Good or Bad: Seltzer
Interested in staying hydrated with options beyond flat water? Effervescent seltzer may seem like a refreshingly healthy choice, but how healthy is it? Find out.
Thirst quenching and often more appetizing than plain old H20, seltzer can be a refreshing alternative. The carbonation and flavorful varieties lead many folks to take in more fluid, improving their hydration. Seltzer can also be used to cut the calories in other beverages, as it’s a great mixer for juices and cocktails. Thanks to handy gadgets like SodaStream, you can even concoct your own custom sparkling creations.
Contrary to swirling rumors, there’s a lack of scientific evidence to support that carbonated water ruins tooth enamel or has a negative effect on bone health. Some dentists will caution against an abundance of seltzer because it is more acidic than water — and there’s certainly a risk to oral health if your bubbly beverage of choice is sweetened with sugar. As for bone health, as long as your intake of calcium and vitamin-rich foods and beverages is coming in elsewhere, there’s no need to be concerned about seltzer working against you.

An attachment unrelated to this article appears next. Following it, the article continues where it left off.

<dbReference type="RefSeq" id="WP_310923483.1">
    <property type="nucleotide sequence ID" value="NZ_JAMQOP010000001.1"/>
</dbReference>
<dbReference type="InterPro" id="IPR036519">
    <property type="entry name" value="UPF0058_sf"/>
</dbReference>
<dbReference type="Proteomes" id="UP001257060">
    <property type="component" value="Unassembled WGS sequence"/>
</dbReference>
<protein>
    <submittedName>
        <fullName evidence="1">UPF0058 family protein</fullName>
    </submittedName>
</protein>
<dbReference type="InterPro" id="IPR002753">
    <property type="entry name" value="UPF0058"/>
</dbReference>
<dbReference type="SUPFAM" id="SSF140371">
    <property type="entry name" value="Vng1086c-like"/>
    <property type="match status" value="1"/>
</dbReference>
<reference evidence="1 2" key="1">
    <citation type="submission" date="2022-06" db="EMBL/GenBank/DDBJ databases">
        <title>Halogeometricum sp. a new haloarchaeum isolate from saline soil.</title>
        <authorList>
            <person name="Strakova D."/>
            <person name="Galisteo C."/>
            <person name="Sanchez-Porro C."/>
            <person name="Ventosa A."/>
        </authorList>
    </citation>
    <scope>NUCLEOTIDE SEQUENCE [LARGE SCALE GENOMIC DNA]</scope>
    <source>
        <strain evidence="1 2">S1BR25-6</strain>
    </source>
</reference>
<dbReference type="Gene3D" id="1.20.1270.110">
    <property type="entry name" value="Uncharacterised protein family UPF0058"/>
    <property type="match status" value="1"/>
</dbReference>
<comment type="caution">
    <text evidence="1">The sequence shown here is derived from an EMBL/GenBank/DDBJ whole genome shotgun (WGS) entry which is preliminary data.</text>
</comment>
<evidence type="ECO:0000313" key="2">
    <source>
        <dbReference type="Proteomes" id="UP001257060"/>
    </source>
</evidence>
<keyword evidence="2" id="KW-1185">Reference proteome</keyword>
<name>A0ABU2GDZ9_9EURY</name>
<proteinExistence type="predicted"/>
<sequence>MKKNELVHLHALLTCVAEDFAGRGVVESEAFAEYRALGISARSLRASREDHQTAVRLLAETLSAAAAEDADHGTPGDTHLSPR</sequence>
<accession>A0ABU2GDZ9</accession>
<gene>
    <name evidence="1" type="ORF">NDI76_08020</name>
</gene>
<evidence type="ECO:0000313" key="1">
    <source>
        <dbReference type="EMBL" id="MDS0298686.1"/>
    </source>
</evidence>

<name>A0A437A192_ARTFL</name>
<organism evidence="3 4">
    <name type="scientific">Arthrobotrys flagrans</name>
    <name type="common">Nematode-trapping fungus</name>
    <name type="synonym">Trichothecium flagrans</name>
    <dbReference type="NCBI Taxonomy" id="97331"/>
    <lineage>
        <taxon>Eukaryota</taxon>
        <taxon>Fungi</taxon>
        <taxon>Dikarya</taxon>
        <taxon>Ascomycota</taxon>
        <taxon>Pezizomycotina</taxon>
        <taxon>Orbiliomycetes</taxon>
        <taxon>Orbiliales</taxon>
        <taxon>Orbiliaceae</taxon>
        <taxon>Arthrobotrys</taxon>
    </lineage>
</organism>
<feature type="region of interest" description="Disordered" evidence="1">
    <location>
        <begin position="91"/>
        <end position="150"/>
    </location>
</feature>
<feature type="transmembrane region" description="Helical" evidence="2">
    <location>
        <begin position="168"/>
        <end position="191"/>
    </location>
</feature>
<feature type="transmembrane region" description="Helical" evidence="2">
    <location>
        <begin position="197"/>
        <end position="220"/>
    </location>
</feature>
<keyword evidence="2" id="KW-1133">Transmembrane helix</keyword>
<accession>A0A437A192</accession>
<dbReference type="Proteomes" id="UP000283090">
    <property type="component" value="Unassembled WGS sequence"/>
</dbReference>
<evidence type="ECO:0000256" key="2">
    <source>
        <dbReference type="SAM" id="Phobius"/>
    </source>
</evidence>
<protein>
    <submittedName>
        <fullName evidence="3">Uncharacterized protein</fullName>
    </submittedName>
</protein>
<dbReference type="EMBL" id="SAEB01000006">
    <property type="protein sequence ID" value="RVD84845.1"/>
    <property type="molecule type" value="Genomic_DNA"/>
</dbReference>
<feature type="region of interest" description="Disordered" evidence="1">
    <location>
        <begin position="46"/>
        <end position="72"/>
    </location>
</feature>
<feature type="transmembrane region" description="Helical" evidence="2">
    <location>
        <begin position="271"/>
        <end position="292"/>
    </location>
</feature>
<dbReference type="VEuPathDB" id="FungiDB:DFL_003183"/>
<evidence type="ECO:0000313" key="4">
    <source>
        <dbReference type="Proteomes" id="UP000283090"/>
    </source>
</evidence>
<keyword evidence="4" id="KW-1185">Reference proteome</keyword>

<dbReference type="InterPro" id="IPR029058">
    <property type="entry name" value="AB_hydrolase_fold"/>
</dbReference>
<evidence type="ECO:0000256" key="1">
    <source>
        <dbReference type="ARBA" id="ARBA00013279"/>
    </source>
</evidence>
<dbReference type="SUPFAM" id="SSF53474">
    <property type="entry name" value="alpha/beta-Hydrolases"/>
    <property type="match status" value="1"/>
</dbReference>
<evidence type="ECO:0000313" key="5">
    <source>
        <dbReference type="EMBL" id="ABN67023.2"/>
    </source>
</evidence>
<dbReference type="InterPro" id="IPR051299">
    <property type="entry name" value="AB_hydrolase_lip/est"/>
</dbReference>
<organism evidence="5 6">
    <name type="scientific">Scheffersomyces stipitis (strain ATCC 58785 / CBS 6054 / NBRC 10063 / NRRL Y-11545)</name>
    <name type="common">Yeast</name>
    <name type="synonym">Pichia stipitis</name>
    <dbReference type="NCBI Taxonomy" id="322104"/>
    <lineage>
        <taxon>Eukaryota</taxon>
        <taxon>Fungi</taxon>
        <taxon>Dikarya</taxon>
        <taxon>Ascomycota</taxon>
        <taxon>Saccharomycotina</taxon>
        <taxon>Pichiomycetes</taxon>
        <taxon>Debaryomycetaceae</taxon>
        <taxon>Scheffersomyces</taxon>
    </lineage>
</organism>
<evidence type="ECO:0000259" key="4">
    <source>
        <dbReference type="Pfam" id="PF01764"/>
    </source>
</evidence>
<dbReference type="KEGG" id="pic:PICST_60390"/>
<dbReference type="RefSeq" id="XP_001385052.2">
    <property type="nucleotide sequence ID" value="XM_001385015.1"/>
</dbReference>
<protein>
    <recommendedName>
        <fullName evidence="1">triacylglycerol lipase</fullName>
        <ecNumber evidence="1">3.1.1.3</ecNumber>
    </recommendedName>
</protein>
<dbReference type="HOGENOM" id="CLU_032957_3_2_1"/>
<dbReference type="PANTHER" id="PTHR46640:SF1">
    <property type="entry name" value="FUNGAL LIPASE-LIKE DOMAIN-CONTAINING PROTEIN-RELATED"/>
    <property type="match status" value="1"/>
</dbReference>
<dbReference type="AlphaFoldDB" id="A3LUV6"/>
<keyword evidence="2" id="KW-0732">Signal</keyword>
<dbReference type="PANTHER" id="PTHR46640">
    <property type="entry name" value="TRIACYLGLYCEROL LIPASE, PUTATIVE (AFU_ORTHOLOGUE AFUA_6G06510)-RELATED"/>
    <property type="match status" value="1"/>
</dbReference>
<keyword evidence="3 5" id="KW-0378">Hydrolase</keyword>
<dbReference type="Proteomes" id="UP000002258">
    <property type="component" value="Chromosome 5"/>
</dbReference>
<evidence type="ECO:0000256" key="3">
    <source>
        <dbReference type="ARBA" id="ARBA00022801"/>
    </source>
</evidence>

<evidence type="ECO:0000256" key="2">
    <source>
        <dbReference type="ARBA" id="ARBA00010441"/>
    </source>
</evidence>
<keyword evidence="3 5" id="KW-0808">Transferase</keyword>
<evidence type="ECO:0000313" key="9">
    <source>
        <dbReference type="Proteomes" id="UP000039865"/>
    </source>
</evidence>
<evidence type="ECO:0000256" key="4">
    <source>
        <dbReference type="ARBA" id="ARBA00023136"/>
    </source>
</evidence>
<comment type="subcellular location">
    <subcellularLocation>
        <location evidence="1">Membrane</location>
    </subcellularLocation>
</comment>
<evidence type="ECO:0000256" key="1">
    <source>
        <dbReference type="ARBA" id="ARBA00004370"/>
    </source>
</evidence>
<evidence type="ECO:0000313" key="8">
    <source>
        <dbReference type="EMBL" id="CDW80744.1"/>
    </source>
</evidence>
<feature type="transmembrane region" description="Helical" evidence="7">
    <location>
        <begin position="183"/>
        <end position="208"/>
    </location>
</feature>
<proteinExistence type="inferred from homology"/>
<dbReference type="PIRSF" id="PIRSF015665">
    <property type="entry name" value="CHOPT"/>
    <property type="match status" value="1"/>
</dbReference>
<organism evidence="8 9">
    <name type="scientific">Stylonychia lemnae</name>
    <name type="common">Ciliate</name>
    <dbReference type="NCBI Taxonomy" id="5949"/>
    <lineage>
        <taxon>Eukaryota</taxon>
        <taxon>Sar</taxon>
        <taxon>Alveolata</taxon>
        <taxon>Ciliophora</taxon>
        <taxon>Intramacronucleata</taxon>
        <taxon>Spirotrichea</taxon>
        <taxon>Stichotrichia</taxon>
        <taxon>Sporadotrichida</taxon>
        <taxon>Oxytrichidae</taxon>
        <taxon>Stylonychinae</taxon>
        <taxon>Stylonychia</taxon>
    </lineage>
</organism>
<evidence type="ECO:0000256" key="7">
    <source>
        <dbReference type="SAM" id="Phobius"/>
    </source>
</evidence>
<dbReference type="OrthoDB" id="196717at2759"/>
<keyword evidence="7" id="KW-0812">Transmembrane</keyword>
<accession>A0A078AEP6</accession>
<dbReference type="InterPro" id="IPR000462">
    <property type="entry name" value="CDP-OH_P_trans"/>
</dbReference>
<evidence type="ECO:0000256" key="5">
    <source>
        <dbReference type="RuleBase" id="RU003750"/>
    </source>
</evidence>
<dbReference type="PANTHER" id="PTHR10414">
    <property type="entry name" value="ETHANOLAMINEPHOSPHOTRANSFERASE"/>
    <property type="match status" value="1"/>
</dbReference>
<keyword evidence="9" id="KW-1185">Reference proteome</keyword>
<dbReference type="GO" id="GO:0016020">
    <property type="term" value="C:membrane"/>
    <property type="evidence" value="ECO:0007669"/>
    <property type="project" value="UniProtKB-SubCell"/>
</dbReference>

Not all seltzers are created equal, so it’s worth a peek at the label. Some brands use sugar and artificial sweeteners, which adds calories and chemicals, respectively. Furthermore, all that carbonation can aggravate digestive conditions like frequent heartburn or reflux in those who are prone. If you notice an increase in tummy woes, it may be time to reduce your seltzer intake or cut it out altogether.
Bottom Line: As long as your bubbly water is free of added junk and doesn’t upset your stomach, feel free to sip away.
Dana Angelo White, MS, RD, ATC, is a registered dietitian, certified athletic trainer and owner of Dana White Nutrition, Inc., which specializes in culinary and sports nutrition.